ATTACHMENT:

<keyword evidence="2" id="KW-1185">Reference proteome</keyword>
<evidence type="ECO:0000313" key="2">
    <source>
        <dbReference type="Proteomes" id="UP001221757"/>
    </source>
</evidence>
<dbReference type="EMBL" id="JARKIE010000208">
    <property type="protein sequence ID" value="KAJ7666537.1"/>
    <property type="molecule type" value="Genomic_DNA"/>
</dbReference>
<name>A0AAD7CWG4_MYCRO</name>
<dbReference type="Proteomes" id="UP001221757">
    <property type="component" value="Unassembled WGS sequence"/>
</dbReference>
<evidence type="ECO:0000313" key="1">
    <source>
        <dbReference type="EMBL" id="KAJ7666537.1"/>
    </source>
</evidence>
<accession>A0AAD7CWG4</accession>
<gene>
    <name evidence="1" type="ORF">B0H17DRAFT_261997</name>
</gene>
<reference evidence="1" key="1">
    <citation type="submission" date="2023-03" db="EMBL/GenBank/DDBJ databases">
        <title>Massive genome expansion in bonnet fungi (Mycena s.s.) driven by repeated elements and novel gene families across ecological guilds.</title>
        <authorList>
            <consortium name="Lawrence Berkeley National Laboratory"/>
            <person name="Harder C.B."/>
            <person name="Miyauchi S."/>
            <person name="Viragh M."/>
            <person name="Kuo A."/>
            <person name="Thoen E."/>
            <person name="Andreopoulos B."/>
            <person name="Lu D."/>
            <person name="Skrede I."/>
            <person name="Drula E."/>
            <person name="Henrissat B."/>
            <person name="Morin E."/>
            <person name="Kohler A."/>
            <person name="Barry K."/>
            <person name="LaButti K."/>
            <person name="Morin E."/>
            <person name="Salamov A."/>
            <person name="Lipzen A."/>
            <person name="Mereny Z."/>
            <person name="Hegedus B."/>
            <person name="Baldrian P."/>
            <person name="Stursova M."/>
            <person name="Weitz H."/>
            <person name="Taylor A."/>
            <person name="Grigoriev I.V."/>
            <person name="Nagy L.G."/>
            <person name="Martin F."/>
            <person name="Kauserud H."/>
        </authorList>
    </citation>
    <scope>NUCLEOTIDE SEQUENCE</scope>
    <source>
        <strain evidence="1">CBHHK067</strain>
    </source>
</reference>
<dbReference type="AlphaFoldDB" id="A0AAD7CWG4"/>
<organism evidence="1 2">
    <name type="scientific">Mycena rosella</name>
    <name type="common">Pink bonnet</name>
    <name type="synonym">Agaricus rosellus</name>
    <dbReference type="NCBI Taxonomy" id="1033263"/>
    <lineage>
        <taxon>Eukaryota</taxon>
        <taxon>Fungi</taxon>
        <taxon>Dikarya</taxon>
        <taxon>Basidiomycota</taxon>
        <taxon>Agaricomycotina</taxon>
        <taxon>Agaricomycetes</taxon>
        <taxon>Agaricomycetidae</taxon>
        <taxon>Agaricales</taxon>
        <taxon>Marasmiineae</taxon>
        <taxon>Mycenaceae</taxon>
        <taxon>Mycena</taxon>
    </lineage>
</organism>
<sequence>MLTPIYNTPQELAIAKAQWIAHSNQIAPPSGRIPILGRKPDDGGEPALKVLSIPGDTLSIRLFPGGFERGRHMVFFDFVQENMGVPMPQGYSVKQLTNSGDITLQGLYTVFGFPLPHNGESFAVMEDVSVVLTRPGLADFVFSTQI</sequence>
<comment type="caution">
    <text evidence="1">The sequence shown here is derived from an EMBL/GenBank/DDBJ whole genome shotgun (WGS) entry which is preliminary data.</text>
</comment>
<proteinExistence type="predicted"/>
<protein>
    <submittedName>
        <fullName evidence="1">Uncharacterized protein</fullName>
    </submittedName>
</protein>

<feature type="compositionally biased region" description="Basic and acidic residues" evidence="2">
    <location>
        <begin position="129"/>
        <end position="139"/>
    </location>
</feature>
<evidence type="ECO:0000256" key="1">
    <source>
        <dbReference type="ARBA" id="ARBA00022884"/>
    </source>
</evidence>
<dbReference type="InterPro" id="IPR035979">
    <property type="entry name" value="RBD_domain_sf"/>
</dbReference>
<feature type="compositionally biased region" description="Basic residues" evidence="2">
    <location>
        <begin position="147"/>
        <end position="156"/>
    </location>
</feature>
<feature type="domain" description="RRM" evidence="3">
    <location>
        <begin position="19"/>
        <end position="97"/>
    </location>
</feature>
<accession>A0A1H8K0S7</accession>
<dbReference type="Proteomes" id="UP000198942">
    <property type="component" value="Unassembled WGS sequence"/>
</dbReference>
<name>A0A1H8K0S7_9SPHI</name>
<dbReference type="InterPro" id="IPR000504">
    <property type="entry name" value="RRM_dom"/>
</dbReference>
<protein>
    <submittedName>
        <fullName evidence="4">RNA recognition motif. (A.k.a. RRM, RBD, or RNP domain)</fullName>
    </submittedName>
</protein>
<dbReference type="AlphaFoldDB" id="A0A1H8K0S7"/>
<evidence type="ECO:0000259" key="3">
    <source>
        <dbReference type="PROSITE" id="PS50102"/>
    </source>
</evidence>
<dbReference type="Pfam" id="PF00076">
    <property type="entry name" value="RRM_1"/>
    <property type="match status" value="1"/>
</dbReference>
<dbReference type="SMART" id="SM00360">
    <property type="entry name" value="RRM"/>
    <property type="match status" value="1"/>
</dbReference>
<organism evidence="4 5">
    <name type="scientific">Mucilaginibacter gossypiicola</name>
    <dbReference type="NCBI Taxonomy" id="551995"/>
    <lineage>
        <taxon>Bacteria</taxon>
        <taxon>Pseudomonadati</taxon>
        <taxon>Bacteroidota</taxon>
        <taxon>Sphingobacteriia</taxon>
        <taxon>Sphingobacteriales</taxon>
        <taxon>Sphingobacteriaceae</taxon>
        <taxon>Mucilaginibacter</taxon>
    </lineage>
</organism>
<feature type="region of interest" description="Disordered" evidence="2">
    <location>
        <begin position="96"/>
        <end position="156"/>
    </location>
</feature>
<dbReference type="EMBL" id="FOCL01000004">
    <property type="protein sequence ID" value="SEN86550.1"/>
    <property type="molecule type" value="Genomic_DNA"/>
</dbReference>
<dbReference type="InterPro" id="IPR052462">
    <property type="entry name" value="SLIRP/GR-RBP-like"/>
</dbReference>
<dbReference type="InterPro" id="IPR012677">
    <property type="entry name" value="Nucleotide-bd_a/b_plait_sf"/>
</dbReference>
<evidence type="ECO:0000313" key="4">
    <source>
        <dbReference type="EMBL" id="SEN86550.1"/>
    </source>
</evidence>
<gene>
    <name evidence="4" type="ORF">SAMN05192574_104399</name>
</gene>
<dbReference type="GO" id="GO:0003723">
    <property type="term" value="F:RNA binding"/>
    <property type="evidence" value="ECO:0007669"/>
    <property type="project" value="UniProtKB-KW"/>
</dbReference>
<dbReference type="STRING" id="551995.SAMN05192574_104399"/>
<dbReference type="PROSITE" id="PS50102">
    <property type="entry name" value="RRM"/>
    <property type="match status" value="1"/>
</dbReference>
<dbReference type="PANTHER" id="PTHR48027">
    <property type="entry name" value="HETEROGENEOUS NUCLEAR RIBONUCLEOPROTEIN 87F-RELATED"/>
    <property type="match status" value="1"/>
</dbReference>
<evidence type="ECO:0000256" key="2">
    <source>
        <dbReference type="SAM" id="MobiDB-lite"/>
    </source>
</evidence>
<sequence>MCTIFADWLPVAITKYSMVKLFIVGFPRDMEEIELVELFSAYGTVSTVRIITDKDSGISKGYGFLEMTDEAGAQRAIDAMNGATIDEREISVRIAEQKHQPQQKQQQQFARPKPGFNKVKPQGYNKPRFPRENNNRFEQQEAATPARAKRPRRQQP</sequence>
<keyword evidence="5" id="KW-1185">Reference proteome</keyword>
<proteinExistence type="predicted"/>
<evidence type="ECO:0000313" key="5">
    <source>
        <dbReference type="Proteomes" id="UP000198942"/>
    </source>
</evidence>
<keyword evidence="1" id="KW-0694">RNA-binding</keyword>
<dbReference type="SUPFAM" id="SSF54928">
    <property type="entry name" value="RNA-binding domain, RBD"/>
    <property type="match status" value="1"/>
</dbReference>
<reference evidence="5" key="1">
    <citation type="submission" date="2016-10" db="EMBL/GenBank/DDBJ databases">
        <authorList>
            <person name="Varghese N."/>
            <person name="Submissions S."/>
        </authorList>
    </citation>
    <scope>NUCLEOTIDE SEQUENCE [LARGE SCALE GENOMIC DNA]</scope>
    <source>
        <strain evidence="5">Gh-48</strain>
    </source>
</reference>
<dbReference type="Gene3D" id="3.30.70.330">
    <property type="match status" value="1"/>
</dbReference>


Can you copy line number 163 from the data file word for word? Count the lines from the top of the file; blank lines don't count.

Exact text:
    </location>